When we think about pious individuals such as Junipero Serra, we’re usually left in awe of their kind works; that makes it difficult for us to view them as normal human beings, but, of course, they are. In most cases, their lives may be even more mundane than ours. Serra cooked his food in a kitchen just like the rest of us, and he chopped his food with all sorts of kitchen knives, just as we do today.
Rather than diminishing their great works, we believe that pointing out just how normal the lives of these saintly individuals were might inspire good acts in others. With that in mind, we thought it would be enlightening to look at a day in the life of a modern Franciscan monk.
Frequent Prayer Sessions
If there’s one significant difference between how Franciscan monks live their lives and how the average person lives, it would have to be the volume and frequency of prayers. While there are private citizens that pray several times a day, they are the exception and not the norm. Most churchgoers restrict their prayers to just before bedtime and at church on Sunday.
Franciscan monks dedicate a significant portion of their day, every day, to prayer. Personal prayers are normally performed shortly after waking around 6AM, then it’s off to mass before breakfast. Midday prayers take place shortly after noon, and, finally, evening prayers will take place just before supper time. In between all that, they find time to fit in the regular daily activities that are more familiar to the rest of us.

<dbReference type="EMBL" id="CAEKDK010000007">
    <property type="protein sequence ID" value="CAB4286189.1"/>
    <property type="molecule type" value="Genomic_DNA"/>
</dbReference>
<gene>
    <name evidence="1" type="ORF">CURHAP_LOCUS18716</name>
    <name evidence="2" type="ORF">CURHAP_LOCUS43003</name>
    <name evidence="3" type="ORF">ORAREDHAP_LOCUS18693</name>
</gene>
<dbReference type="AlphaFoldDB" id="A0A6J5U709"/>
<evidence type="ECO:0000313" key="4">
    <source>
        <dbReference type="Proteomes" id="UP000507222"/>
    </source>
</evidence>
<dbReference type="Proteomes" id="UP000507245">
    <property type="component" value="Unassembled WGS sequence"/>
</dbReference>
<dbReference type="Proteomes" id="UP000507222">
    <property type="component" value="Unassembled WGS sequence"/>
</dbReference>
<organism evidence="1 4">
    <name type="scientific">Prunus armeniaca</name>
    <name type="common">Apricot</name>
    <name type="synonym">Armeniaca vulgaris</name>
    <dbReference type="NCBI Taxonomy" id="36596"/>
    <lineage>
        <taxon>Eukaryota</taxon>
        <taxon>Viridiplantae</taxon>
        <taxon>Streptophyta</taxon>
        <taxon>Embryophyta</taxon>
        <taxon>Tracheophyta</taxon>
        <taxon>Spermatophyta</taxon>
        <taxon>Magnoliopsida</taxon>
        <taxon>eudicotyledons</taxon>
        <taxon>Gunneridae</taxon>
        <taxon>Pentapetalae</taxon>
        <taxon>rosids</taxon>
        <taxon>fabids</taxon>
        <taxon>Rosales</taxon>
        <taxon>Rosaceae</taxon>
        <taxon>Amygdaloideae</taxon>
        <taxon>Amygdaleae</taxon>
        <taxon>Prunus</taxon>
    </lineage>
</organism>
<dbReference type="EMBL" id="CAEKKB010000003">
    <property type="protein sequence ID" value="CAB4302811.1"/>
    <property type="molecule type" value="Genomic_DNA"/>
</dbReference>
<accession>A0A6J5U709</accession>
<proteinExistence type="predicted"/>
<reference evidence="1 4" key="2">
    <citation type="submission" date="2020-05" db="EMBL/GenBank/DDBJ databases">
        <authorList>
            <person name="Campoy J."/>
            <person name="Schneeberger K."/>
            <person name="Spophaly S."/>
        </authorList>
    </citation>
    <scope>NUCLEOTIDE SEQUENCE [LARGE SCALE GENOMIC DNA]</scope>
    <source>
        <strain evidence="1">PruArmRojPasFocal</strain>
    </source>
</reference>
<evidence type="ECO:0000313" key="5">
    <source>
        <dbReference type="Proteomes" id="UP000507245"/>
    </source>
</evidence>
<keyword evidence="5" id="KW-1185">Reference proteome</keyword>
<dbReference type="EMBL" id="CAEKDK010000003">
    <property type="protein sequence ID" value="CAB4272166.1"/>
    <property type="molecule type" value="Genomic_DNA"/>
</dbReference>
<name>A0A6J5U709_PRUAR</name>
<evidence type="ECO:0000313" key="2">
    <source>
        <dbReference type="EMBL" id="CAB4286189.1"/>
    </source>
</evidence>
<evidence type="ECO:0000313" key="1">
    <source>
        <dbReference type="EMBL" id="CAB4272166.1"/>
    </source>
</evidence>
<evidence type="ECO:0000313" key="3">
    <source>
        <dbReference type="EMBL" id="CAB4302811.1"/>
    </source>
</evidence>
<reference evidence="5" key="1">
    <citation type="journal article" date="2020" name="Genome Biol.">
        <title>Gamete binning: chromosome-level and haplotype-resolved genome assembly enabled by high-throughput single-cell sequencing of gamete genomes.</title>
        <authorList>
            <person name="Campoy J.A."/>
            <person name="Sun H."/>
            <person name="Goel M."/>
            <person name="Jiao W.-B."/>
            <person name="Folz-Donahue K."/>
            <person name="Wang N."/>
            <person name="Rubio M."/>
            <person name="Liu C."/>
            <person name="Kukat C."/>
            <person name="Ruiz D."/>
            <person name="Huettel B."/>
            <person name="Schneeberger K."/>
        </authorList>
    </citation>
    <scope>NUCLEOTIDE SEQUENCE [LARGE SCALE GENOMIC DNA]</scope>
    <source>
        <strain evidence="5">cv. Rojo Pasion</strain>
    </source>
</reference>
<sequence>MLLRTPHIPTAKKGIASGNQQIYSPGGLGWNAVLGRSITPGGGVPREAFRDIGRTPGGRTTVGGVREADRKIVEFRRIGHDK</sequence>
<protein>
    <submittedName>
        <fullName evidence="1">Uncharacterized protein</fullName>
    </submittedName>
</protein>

Much like most of us, Franciscan monks break bread three times per day. They have breakfast early in the morning, lunch around midday, and supper early in the evening. It’s not unusual for them to snack on occasion, either. In short, their eating schedules are nothing out of the ordinary. It’s all part of a normal routine, and while their meals may be a little more humble than what most of us are used to, they aren’t that different.
The Day Job
What may really surprise you is the diversity of the day jobs that monks may have. Living as a monk in a community of like-minded individuals doesn’t mean they all have the same interests. Some Franciscans may choose pastoral work, others favor office work, some are regular lecturers or teachers, and others may be caregivers. They live diverse lives, although most of their chosen vocations are normally related to activities that help others – that may be one key difference.
If there’s one thing that a lot of people have trouble with, it’s recognizing that monks need recreation time just like the rest of us. If you’re going to be able to help others, you need to take some time to recharge your batteries, and monks have this same need. This may involve reading a good book, watching a little TV, or engaging on some stimulating conversation with friends – not much different than how many of us spend our leisure time.